New study shows health care challenges for families in Greater MinnesotaThe 2012 KIDS COUNT Data book found that access to health care, food, jobs, and child care is limited in many regions throughout the state. When these resources do exist, many families are unable to afford them because their jobs do not pay sufficient wages or offer critical benefits.
For families in Greater Minnesota, accessing and affording critical basic needs can be extremely stressful and keep them from achieving economic stability. The 2012 KIDS COUNT Data book found that access to health care, food, jobs, and child care is limited in many regions throughout the state. When these resources do exist, many families are unable to afford them because their jobs do not pay sufficient wages or offer critical benefits.
For example, health care is a critical basic need for children so they can learn and for families so they can work. However, across Minnesota there are health care shortage areas in 62 counties for primary care, 67 counties for dental care, and 77 counties for mental health care. If doctors do not exist in these areas, children cannot receive important preventive checkups, which can put them at risk for developing chronic health conditions. On top of limited health care access, about 75,000 children are without health insurance, with the highest percentages of children without health insurance residing in Greater Minnesota. As a result, even if they live in an area with health care access, their family may not be able to afford it.
In addition to limited access to services, the Data book finds that family incomes have not kept pace over time and that there is a wide gap across regions when looking at income. Since the beginning of the decade, families across Minnesota were making about $1,200 less per year in inflation adjusted dollars in 2010 compared to 2000, while many costs have continued to increase. Statewide, family median income was about $69,000 but this ranged from about $50,000 in Region 2 to almost $85,000 in Region 11.
In the end, the real consequence of limited access and affordability will come when children grow up unprepared to work, lead, or carry on the vision of prosperity Minnesota needs. According to the Data book, the child population in Minnesota has not grown in the past 10 years. In fact, in many places, populations are dwindling. “As a result, the state cannot afford to lose even one child to poor health or academic failure because the skills, abilities, and ingenuity of the younger generation are essential to ensure continued prosperity,” says Children’s Defense Fund-Minnesota Research Director, Kara Arzamendia.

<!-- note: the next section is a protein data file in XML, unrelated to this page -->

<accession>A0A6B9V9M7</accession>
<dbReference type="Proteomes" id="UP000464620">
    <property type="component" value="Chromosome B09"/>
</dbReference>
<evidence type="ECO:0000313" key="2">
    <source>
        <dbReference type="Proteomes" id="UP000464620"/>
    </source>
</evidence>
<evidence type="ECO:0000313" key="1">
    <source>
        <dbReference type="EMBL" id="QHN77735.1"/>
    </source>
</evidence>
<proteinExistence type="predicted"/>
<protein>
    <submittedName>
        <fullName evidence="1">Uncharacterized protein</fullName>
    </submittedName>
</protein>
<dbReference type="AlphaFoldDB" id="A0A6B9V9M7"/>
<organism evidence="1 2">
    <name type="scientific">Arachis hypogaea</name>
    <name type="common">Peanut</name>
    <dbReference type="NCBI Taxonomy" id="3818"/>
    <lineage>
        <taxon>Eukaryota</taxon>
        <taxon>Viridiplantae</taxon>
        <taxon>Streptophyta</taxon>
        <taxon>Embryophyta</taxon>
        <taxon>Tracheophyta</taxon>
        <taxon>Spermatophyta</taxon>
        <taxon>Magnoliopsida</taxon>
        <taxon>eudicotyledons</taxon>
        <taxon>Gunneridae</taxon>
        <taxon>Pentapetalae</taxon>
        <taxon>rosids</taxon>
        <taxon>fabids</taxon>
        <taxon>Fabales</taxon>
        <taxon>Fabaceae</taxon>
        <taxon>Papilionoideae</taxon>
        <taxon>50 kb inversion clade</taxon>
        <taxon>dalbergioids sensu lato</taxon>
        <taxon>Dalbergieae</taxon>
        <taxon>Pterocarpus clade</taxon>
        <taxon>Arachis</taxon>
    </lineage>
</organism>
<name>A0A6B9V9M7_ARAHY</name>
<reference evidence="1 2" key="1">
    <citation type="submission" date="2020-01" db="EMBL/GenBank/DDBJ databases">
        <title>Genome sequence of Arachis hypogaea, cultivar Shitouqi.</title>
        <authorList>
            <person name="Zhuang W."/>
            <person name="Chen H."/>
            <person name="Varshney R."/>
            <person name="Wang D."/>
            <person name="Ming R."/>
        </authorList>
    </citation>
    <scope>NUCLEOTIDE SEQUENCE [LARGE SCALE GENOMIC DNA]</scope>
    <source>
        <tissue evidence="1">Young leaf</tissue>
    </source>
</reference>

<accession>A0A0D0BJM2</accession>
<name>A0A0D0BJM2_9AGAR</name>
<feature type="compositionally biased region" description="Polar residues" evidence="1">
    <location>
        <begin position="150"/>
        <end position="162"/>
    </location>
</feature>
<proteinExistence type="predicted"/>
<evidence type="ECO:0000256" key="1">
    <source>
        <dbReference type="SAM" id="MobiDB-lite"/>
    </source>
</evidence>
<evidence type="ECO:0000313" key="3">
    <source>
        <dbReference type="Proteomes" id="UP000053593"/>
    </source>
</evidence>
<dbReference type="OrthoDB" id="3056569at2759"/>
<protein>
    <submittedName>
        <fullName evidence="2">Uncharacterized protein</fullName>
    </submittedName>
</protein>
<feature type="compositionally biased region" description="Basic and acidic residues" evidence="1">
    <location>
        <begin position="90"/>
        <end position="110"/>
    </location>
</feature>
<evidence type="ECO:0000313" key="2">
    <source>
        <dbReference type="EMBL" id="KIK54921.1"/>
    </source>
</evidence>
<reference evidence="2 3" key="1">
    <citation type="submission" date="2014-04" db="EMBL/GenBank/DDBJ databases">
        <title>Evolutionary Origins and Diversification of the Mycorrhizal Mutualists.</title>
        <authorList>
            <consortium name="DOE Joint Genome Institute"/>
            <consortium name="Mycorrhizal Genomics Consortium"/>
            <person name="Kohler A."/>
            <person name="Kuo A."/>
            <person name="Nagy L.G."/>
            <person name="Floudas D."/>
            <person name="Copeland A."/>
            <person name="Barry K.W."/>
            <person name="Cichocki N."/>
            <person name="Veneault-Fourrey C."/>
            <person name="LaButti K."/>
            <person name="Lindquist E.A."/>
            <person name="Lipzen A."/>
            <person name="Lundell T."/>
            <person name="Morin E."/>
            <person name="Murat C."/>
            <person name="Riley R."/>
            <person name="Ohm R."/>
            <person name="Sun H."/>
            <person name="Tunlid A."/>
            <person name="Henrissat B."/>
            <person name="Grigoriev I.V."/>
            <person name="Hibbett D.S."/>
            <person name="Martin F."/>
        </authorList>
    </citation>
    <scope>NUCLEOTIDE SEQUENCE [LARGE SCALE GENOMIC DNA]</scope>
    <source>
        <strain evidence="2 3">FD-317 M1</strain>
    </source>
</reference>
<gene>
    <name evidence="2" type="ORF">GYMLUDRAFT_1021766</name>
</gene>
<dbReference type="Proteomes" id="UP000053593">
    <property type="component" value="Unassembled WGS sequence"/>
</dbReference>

The Data book also highlights seven promising practices in communities across Minnesota that promote healthy child development and build on families’ strengths to move towards self-sufficiency. One example is the Lakes & Prairies Community Action Partnership in Moorhead that helps families access a range of services from homeless prevention to help with food, health
care and child care. With its mantra of “surviving to thriving—a passport to success,” Lakes & Prairies Community Action Partnership empowers families with the tools and resources needed to avoid further crises.
As the Data book concludes, accessing and affording goods and services to keep families and children safe and healthy should not be limited by the place they call home.
The 2012 KIDS COUNT data book can be found at http://www.cdf-mn.org/research-library/kids-count/.